“And to those who consider the matter ‘case closed’, in the words of some of our leaders, and who urge us to simply move on, I would say that to do so is to announce—loud and clear—that such a course of action has the effect of aiding and abetting in the Administration’s campaign of total, blanket, and unprecedented obstruction.
“The Trump Administration, and its enablers, may brazenly try to cover up the misdeeds uncovered by the Special Counsel, but on this Committee we will represent the American people and ensure the truth is known.
“I urge my colleagues to think about how the Department’s latest position, and their insistence on ignoring our subpoena, affects our Committee over time.
“Our fight is not just about the Mueller Report—although we must have access to the Mueller report.  Our fight is about defending the rights of Congress, as an independent branch, to hold the President accountable. 
“Every day we learn of new efforts by this Administration to stonewall Congress.  The Ways and Means Committee has been denied the President’s tax returns when the law states clearly that they are entitled to them.  The Chairman of the Oversight and Reform Committee has been sued in his personal capacity to prevent him from acquiring certain financial records from the Trump Organization.  The President has stated that his Administration will oppose all subpoenas, and, in fact, virtually all document requests are going unsatisfied.  Witnesses are refusing to show up to hearings.
“This is unprecedented.  If allowed to go unchecked, this obstruction means the end of congressional oversight.  As a co-equal branch of government, we should not and cannot allow this to continue. I urge my colleagues, whether or not you care to see the full Mueller Report—and we all should want to see the complete Report—to stand up for the institution we are proud to serve.
“I expect that we will have a full debate today on the measure before us.  I hope that at the end of it, we will do what is right.  No person—and certainly not the top law enforcement officer in the country—can be permitted to flout the will of Congress and to defy a valid subpoena.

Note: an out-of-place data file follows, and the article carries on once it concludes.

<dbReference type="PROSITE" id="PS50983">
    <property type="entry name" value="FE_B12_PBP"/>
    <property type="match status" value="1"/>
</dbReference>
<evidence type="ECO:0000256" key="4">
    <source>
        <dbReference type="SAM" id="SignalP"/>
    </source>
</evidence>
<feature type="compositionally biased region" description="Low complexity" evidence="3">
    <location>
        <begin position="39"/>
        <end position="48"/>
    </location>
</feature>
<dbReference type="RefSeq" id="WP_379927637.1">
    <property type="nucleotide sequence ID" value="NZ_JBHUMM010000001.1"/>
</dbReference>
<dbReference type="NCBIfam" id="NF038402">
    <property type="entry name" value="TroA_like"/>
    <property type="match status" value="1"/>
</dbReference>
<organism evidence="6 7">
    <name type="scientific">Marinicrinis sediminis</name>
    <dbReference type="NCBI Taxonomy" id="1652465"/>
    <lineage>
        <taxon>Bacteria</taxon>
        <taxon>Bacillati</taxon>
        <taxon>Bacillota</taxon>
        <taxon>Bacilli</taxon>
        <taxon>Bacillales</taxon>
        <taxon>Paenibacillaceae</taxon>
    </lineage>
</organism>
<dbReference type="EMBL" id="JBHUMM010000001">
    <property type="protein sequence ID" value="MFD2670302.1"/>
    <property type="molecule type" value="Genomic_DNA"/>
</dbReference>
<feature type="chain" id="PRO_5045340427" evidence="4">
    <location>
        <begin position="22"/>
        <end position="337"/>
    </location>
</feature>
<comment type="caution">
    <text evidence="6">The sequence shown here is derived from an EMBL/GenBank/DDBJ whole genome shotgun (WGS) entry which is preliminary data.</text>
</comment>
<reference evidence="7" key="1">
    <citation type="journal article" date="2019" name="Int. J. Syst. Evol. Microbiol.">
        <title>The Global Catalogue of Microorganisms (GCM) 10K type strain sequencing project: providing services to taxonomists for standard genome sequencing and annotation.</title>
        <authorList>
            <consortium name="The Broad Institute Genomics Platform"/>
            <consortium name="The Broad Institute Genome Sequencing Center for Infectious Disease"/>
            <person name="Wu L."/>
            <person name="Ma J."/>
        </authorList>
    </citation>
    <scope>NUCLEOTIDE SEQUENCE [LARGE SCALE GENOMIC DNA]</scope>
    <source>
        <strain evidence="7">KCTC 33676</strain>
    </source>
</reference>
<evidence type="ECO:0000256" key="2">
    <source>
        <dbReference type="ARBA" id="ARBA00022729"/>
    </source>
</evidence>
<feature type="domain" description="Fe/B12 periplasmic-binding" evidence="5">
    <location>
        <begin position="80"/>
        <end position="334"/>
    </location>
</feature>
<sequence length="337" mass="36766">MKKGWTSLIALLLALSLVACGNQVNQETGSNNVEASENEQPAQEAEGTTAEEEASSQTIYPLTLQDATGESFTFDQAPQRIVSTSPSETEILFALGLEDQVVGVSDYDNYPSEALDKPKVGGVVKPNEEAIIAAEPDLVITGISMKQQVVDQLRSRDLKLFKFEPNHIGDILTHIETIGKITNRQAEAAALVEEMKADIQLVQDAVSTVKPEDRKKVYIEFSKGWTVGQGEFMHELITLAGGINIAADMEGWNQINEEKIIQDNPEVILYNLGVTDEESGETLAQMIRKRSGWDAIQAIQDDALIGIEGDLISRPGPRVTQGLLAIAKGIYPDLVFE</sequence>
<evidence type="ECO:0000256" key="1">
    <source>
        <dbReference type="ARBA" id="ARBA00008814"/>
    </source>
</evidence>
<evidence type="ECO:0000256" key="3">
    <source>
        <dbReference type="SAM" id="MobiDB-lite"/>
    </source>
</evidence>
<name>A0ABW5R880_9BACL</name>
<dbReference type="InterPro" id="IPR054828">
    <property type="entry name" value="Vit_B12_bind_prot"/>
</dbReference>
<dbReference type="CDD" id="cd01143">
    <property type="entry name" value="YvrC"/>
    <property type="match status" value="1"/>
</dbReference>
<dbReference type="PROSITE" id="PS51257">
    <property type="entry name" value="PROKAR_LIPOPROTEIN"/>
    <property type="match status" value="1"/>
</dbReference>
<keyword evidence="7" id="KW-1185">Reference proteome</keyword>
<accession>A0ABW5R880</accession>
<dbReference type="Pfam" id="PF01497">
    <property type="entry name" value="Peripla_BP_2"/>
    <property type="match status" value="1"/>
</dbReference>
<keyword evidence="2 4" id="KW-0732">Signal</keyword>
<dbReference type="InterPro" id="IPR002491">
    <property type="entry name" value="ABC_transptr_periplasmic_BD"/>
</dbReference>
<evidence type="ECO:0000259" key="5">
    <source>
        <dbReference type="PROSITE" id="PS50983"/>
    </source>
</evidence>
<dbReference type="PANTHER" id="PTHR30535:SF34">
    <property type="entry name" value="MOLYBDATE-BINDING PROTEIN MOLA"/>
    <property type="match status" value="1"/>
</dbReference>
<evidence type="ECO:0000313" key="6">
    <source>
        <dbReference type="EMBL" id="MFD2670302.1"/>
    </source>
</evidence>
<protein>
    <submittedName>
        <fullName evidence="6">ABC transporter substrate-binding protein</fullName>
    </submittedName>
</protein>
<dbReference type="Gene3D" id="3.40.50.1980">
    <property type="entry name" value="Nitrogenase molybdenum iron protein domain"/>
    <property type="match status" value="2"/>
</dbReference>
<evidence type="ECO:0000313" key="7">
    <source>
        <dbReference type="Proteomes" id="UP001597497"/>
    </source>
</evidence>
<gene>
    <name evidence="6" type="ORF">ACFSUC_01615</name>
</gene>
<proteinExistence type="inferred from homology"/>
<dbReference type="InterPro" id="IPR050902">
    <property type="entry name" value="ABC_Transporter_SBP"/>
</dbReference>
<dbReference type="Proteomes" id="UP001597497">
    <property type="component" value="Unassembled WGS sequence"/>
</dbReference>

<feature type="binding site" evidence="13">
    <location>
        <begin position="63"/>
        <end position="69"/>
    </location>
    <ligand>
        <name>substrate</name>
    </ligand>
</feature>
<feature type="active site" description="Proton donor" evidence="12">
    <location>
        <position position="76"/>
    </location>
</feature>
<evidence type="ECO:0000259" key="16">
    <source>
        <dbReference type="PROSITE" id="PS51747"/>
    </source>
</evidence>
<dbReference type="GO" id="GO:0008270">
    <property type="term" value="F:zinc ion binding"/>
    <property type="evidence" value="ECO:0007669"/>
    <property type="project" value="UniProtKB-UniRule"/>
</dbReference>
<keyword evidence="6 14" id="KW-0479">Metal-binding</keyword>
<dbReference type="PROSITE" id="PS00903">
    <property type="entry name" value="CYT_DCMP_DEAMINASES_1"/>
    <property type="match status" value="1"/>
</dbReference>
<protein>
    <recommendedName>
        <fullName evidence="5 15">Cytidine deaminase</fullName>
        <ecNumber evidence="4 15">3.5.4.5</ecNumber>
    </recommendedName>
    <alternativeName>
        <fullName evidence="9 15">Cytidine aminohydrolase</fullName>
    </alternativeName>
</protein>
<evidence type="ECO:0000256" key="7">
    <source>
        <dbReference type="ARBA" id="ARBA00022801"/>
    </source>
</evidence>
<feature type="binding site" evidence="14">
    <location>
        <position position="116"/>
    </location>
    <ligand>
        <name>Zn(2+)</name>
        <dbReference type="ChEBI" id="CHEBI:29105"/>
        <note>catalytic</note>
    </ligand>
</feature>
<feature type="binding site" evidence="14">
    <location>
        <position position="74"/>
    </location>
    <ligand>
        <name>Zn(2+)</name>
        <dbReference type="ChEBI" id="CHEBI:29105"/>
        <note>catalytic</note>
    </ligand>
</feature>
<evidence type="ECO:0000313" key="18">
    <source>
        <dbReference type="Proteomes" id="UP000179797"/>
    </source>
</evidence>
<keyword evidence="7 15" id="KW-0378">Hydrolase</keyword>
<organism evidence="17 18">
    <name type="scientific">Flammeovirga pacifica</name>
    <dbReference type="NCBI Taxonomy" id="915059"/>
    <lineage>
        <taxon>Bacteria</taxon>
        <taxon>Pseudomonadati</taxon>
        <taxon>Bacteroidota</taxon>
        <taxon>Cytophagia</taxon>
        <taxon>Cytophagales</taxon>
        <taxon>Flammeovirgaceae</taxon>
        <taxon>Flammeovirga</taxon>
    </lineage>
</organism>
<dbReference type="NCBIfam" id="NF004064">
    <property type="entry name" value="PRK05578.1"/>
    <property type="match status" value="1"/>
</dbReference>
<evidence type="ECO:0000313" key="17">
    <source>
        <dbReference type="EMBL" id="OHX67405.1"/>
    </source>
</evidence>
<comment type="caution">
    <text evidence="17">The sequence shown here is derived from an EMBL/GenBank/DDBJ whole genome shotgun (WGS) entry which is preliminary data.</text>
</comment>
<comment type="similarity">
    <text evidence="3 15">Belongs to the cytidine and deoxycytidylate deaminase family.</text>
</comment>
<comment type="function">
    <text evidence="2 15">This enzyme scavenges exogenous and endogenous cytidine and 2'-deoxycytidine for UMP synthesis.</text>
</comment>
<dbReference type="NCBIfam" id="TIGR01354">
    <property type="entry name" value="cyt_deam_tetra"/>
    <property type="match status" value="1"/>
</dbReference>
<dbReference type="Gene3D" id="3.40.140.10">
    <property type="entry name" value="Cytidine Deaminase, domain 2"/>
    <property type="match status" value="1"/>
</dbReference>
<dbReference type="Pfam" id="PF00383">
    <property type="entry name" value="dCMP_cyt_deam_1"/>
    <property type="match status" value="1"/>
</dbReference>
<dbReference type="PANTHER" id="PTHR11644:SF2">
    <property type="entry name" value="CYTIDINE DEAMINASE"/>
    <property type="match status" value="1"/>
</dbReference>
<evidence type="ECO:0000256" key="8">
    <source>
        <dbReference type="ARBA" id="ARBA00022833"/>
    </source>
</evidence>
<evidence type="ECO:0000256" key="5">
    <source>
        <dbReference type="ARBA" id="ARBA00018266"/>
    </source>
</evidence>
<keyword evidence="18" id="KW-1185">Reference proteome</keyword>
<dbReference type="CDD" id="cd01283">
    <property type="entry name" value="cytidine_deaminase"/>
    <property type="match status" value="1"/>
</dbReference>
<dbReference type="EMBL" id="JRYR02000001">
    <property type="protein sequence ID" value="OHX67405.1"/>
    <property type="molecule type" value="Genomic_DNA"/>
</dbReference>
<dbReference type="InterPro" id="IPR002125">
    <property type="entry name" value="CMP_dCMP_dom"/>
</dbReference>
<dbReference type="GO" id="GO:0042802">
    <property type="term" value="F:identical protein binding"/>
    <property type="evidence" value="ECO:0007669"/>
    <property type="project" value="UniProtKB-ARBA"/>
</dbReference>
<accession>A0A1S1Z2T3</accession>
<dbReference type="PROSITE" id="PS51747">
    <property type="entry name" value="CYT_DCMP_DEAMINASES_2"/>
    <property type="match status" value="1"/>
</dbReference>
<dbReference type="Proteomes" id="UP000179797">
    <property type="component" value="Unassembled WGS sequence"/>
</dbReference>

“I urge all of my colleagues to support this report.”

Speaker Nancy Pelosi
May 9, 2019

Excerpt of Transcript of Pelosi Weekly Press Conference

Q: Your Committees are issuing subpoenas and holding the Attorney General in contempt, but, as a practical matter, do those measures have any teeth behind them that will really compel the Administration to comply with your request? 

Speaker Pelosi.
  Well, thank you for your question.

I’m very proud of the work of our Committees and our Chairmen.  They are patriotically – not passionately or not politically or in any way – going forward, following the facts leading to subpoenas, and then when they are ignored – perhaps contempt, or to go directly to court.

That’s up to the Committee Chairs to give us their guidance because they have worked so hard on this and they know the territory very well.

Yes, well, if your question is, ‘Will the Administration violate the Constitution of the United States and not abide by the request of Congress in its legitimate oversight responsibilities?’ – well, that remains to be seen.

Every day they are advertising their obstruction of justice by ignoring subpoenas and by just declaring that people shouldn’t come and speak to Congress, so that the American people can find out the truth about the Russian disruption of our election so that it doesn’t happen again.

So, yes, I do think it has – they have teeth.

Yes, ma’am?

Q: Madam Speaker, can you update us on when you will schedule the contempt vote against AG Barr?  And also, do you agree with Chairman Nadler that the country is currently in a Constitutional crisis?

Speaker Pelosi.  Yes, I do agree with Chairman Nadler, because the Administration has decided that they are not going to honor their oath of office.  Now, he staked out because he has seen so much in the Committee, the Committee work.  I’m very proud of the Judiciary Committee and the work that they have done.